CFOs can further ensure predictable revenue streams by offering their products or services as part of a “subscription bundle.” The goal is to create a high margin service and offer it as part of a bundle that makes it essential to the consumer, thereby safeguarding future revenues.
Subscription bundles or recurring revenue bundles (rundles)
The subscription bundle also referred to as a recurring revenue bundle or “rundle”, is one of the newer trends in the subscription industry. The term was coined by Professor of Marketing at NYU Stern School of Business Scott Galloway. While it's been a time-tested strategy in other industries – such as the home and auto insurance bundle, or the classic voice/cable/internet bundle – subscription businesses have latched onto the power that bundling has in driving brand affinity, customer growth, and retention. Bundled subscriptions can be offered as part of any of the seven models described above.
Subscription bundles provide the consumer with value, access, and convenience. Benefits for the subscription provider include:
- Retain customers by offering additional value
- Build brand awareness through partners' customers
- Expand the audience or reach a targeted one
- Unlock new revenue streams without building new products
In general, there are three types of subscription bundles:
1. Organic bundles
These are bundled products and services offered by a single company. Organic bundles are typified by the tech giants that have the scale and product diversity to create their own bundles of core products and services.
2. Aggregator bundles
Aggregators are businesses that offer third-party subscriptions to their incumbent customer bases like telecom or bank would do.
3. Partnership bundle
This refers to two or more subscription businesses that link up to form a strategic partnership. Complimentary services join forces to deliver new benefits, value, or convenience to the existing customer base.
Another area related to business model fundamentals is the concept of in-app purchases. Mobile apps have emerged as the prime online channel for the consumption of entertainment, games, information, books, and shopping. For subscription businesses, in-app purchases enable users to subscribe to and access digital products and content directly from the app on their mobile devices. In-app purchases have become a distinct revenue stream, allowing users to complete purchases without leaving the app, and subscription companies to boost their outreach and monetization results.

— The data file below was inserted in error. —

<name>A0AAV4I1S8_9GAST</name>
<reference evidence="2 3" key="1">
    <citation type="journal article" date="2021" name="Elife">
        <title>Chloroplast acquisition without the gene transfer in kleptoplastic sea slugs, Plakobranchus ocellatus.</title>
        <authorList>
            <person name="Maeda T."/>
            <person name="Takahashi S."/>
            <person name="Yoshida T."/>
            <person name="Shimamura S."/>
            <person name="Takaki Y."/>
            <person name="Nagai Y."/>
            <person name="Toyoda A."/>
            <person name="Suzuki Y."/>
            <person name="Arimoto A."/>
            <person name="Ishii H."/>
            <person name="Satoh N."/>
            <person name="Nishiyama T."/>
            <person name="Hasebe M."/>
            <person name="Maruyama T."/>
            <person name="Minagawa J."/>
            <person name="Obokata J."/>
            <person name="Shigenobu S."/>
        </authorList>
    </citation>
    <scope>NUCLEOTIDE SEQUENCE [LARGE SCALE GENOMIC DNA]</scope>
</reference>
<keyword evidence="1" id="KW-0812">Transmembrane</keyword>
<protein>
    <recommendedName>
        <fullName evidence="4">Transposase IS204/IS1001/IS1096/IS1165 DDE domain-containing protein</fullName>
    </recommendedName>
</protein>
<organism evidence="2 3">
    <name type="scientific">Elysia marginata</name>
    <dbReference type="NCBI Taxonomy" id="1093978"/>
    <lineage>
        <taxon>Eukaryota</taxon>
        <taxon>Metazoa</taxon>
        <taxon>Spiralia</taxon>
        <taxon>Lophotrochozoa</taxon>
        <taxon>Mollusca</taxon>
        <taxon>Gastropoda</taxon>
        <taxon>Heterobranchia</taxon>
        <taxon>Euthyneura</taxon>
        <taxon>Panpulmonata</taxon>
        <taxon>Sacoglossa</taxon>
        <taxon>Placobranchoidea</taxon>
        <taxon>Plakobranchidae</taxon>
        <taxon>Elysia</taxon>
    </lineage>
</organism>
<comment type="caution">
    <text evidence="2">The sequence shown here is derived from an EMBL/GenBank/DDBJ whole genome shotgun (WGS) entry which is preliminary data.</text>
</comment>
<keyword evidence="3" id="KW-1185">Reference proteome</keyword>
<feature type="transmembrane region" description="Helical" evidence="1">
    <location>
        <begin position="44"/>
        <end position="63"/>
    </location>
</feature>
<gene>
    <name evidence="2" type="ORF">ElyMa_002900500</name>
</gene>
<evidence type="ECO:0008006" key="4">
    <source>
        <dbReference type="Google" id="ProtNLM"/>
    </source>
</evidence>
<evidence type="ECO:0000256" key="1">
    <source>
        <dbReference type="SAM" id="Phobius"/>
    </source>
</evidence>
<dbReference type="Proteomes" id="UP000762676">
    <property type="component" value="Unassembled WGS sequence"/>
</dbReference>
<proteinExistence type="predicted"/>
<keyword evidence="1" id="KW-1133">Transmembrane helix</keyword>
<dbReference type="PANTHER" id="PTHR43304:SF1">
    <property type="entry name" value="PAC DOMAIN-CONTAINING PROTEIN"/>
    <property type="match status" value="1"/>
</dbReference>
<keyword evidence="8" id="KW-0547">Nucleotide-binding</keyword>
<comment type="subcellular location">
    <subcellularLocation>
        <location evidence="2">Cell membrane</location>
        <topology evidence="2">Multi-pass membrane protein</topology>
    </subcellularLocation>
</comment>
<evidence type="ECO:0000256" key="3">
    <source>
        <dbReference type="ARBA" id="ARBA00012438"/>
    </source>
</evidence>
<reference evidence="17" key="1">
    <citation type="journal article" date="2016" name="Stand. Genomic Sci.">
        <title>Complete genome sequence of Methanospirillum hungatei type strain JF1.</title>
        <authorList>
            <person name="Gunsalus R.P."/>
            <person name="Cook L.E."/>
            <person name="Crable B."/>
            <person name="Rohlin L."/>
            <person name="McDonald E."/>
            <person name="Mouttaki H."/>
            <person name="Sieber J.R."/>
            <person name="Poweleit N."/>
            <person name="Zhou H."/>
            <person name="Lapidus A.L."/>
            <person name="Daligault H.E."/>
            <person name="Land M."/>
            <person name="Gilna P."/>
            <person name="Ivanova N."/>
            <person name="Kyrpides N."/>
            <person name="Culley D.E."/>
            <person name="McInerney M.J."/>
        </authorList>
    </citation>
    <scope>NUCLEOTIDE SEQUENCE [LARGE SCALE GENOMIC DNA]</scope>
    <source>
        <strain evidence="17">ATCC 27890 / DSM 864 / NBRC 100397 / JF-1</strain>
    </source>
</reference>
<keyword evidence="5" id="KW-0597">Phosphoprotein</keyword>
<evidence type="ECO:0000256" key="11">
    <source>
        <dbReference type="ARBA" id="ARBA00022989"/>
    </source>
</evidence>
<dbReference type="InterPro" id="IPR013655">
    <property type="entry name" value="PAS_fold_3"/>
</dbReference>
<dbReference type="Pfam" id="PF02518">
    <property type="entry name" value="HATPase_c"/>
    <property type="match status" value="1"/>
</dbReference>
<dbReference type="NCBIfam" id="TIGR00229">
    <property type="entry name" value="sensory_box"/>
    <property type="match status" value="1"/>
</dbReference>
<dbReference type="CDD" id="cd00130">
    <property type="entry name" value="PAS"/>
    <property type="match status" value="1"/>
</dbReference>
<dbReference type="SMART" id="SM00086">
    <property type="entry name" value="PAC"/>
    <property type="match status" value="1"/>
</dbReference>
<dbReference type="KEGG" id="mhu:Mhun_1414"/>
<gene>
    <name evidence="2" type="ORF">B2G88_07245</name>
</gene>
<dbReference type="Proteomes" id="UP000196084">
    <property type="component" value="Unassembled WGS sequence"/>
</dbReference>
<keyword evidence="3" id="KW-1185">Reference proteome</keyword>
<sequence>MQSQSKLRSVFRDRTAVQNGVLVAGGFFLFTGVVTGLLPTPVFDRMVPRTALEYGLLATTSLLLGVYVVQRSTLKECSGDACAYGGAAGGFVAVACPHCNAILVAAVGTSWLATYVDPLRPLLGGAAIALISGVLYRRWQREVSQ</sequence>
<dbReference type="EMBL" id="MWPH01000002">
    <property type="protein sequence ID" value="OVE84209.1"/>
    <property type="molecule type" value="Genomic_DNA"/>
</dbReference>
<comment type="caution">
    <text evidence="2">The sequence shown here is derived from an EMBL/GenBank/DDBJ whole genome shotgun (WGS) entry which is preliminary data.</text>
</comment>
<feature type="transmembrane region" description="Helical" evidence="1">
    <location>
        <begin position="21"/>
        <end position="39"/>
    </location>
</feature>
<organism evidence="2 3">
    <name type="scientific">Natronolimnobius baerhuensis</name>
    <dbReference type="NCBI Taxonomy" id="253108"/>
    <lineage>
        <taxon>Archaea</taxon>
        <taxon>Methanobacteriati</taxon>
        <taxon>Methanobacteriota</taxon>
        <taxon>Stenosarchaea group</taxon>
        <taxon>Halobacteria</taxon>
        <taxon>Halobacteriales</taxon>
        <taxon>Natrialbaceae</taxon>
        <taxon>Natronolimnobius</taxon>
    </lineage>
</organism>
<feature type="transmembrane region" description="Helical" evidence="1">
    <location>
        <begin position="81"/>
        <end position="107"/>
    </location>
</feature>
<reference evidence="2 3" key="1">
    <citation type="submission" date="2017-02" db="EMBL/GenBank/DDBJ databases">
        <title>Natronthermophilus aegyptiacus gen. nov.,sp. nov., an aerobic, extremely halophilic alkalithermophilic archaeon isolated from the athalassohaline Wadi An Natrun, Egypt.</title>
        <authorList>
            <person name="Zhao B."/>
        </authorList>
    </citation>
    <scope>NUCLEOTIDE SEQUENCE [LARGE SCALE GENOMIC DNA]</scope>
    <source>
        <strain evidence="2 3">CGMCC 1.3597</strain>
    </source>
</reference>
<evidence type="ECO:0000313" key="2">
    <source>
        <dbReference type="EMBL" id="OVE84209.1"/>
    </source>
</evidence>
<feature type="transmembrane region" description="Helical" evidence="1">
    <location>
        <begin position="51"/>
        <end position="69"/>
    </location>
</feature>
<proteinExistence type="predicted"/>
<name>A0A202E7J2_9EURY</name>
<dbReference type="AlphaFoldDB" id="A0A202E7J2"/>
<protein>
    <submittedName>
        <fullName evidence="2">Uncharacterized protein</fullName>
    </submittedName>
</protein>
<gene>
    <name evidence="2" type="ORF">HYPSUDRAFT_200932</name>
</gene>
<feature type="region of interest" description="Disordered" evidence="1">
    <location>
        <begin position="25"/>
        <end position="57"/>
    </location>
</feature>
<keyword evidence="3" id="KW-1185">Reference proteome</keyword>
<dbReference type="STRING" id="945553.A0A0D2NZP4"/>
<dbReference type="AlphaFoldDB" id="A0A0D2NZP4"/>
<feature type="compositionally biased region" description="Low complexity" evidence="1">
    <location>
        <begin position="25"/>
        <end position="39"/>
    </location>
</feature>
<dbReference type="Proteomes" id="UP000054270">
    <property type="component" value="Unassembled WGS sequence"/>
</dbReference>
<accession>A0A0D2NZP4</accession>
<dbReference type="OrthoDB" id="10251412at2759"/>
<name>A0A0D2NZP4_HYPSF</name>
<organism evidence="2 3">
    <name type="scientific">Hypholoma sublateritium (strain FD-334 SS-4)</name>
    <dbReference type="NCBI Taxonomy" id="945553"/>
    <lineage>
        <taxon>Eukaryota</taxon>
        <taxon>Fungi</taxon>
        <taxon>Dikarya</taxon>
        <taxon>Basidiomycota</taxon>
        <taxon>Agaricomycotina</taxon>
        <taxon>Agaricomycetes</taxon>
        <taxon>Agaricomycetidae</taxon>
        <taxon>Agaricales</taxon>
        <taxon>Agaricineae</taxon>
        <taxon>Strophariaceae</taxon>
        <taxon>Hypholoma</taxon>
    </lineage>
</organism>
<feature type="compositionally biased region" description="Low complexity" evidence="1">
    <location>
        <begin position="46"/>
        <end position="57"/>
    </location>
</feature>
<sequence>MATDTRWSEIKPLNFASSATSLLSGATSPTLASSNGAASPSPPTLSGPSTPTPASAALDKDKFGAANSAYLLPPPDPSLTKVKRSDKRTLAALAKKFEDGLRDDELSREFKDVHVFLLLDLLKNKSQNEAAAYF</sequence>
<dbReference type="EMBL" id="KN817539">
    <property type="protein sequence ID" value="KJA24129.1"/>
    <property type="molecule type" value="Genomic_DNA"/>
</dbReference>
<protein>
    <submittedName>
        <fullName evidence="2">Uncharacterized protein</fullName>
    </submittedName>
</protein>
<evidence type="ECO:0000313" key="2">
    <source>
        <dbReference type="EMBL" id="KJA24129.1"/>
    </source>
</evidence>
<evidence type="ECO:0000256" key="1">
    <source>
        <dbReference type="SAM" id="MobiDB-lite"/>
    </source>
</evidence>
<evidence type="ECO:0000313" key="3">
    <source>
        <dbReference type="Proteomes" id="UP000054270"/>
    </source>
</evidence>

The bottom line
Regardless of the model or models used, Vindicia provides subscription businesses with a powerful and flexible subscription billing and management platform that helps fuel growth across the entire subscription management lifecycle, delivering higher revenue at every stage of every model. Our clients acquire, bill, retain, and grow – as they deliver a frictionless experience to their customers. We provide actionable subscription intelligence and remove the stress from subscription management, so our clients can innovate across subscription business models without worrying that billing or management will hold them back.
To learn more about subscription fundamentals, download our eBook: The subscription lifecycle: Subscription business success requires intelligence at all phases of the subscription lifecycle.
And to learn how Vindicia solutions can help you achieve subscription business success, read our datasheets:
Free trial subscription business model
The free trial subscription model allows consumers to try out a product or service for free for a limited time period, after which payment will be required.
Freemium subscription business model
With the freemium subscription business model, a basic product or service is free for all, while premium service levels require users to pay a subscription fee.
Membership subscription business model
The membership subscription business model conveys a sense of belonging and community based on shared interests and values.